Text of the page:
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Daily IU News Round-up

April 9, 2009

Hutton's legacy lauded during dedication
Indiana Daily Student, April 9 -- The dedication of the new Hutton Honors College building celebrated the Honors College's new home while remembering the loss of the college's biggest friends and donors. Edward Hutton was scheduled to take part in the ceremony, but his death March 2 at age 89 changed the tone of the event. "Hutton made and continues to make an impression at IU with his time and his spirit," President Michael McRobbie said during the opening of the ceremony. Full story.

Plane-side TSA searches aren't worth the trouble
By Fred H. Cate, distinguished professor and director of the Center for Applied Cybersecurity Research at Indiana University.
USA Today, April 8 -- Just when air travelers thought they were free of overly aggressive airport security checks, the Transportation Security Administration (TSA) recently announced new plans to increase searches of passengers and their carry-on luggage at the gate. Searches during the boarding process were tried after 9/11 but abandoned in 2003. Why? Airlines and passengers complained vociferously about delayed flights, the embarrassment at having luggage opened, and being wanded or patted down plane-side while other passengers filed past. And then there was the final indignity: being allowed to board only to discover that overhead bin space was full. So why now? Why again? According to the TSA, the renewed policy is not the result of any specific threat, but rather just another layer of security. The idea, transportation security experts speculate, is to keep potential terrorists guessing. Full story.

Senate reveals budget proposal; calls for sustained IU funding
Indiana Daily Student, April 9 -- Indiana Senate leaders released a budget proposal Wednesday, calling for sustained IU funding even as the state is faced with diminishing tax revenue. IU's funding, according to recommendations made public Wednesday afternoon, will flat line during the next two years. The Senate proposed using the federal stimulus package to help prop up institutions in danger of budget cuts. "They have invested in trying to keep education whole," said Tom Morrison, associate vice president for public affairs and state relations, referring to senators. Full story.

IU up in number of applications, down in deposits
Indiana Daily Student, April 9 -- The economy is down, students are poor and the Office of Admissions is behind on enrollment deposits. IU is trying to combat this problem by attracting students with scholarships and more financial aid funding. Roger Thompson, vice provost of enrollment management, said in terms of institutional dollars, the money IU puts in for scholarships and merit and need-based aid has increased, although the state has cut back on financial aid and grants. The money for need-based financial assistance comes from the Matching the Promise fundraising campaign and tuition-generated revenue. Full story.

Officials plan to admit fewer freshmen this year
Indiana Daily Student, April 9 -- Every year floods of applications from high school seniors around the country and the world pour in, but now more than ever, admission is getting tough. With a 2008 freshman class of more than 7,600 students, the largest in IU's history, Vice Provost of Enrollment Management Roger Thompson said IU will need to make some cuts. Thompson said a big problem the University faced concerning the current freshman class was a shortage of room in the residence halls. The University wants to keep the fall's incoming freshman class at about 7,000 students. With the amount of freshmen being reduced by the hundreds, admission requirements are getting more strict. Full story.

Norm Clarke column
Las Vegas Review-Journal, April 8 -- Sad news: Bill Fry, the "mystery man" who allowed a homeless teenage blues singer and her father to inhabit a luxury condo he owned, has died. Fry, 72, died Sunday in Carmel, Ind., after suffering heart problems on Friday. Fry, who owned a group of radio stations in Shreveport, La., before moving here about five years ago, turned over his Turnberry condo to Louisiana singer Sarah Todora and her father, Phil, for six months in 2006 to help her start her career. He also made a $250,000 donation to the Nevada Partnership for Homeless Youth to build a housing facility. Last year, Fry donated $15 million to the Indiana University Kelley School of Business to fund an undergraduate scholarship program for financially challenged students. Full story.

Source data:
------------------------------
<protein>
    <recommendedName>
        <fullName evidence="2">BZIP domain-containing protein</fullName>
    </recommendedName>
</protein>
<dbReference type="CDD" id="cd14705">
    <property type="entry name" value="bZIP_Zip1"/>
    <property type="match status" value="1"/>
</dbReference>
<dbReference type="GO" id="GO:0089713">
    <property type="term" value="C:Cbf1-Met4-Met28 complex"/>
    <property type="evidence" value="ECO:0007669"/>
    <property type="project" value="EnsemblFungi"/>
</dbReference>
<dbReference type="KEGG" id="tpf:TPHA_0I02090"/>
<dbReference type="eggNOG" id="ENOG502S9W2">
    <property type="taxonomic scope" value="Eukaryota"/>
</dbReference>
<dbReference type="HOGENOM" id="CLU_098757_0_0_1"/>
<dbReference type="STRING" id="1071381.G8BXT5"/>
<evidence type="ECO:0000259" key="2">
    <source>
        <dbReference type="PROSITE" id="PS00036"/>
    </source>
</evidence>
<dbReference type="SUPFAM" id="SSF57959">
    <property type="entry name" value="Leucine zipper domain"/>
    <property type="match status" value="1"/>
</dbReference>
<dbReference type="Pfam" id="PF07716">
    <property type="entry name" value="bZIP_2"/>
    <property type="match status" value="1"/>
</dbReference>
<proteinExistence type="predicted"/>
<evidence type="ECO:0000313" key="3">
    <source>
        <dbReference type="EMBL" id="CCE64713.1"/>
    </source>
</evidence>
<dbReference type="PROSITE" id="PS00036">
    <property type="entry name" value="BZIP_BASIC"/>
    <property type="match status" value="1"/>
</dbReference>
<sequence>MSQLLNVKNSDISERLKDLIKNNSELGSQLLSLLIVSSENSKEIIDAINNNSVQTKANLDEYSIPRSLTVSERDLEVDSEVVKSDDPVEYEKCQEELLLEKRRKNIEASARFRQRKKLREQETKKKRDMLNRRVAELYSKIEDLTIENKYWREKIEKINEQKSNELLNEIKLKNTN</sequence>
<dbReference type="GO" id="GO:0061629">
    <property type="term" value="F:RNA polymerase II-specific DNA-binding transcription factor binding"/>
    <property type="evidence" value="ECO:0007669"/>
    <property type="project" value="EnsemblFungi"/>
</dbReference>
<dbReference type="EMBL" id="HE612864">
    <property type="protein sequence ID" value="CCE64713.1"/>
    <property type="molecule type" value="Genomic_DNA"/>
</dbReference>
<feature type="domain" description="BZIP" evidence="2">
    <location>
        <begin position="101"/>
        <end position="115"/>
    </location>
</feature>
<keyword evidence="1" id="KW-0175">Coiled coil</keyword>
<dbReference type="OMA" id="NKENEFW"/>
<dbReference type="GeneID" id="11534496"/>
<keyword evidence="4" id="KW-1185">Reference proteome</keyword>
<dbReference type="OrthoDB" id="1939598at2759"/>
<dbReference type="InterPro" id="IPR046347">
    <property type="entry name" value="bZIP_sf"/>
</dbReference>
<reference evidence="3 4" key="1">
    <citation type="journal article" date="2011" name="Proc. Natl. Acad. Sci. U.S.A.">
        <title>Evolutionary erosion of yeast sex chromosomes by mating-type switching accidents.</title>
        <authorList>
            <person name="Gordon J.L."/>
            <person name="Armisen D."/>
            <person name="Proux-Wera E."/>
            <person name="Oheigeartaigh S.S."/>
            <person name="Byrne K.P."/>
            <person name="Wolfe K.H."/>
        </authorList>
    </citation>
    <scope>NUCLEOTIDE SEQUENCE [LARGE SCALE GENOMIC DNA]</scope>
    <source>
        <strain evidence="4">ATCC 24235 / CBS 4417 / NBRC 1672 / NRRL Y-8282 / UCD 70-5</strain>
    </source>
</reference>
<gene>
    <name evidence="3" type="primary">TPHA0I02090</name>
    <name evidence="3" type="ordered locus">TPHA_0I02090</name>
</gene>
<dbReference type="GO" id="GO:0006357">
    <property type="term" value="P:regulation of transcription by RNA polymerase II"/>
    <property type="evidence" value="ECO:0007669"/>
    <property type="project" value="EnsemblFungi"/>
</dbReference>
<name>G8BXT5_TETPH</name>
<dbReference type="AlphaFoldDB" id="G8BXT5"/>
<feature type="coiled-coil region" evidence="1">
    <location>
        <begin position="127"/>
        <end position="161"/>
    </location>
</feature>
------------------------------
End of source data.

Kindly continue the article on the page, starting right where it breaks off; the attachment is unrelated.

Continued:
IU library opens Rubik's Cube exhibit, April 8 -- Indiana University has opened a new exhibit devoted to one of the best-selling puzzles of the 1980s -- the Rubik's Cube. The "Revolutions and Solutions" exhibit opened Wednesday at the Bloomington campus' Lilly Library and includes hundreds of examples of the multicolor cube it deems "the World's Most Iconic Puzzle." Full story.

Artists grow beyond prison walls
Post-Tribune, April 9 -- Gallery honchos are not exactly beating down the door to exhibit their work. But inmates from the Indiana State Prison have creatively broken free from their claustrophobic four walls, if only for a moment, to display their vivid work in a special exhibit. "Artists Within" features 72 works of art created by 16 inmates from Michigan City. Arranged by Indiana University Northwest and South Shore Arts, the exhibit is housed in Substation #9, a former NIPSCO substation that has been transformed into an art space. This is the first time Indiana University Northwest has partnered with the Indiana State Prison to feature the work of incarcerated artists. Full story.

A loss for educational equity
Indiana Daily Student, April 9 -- The next several years might see a decline in the availability of financial aid due to the hit many university endowments took last fall. An endowment is money or property donated to a university. When in the form of money, most endowments are invested. The principal, or the money given to the university by a donor, usually goes untouched. Instead, it's invested, and those investment revenues go to pay for the endowment's stipulated purpose (financial aid, an endowed professorship, etc.). IU endowments are no exception. IU's endowment portfolio declined by 26.7 percent during the last six months of 2008, said Gary A. Stratten, vice president and chief investment officer of the IU Foundation, in an e-mail. The Foundation manages University endowments. Full story.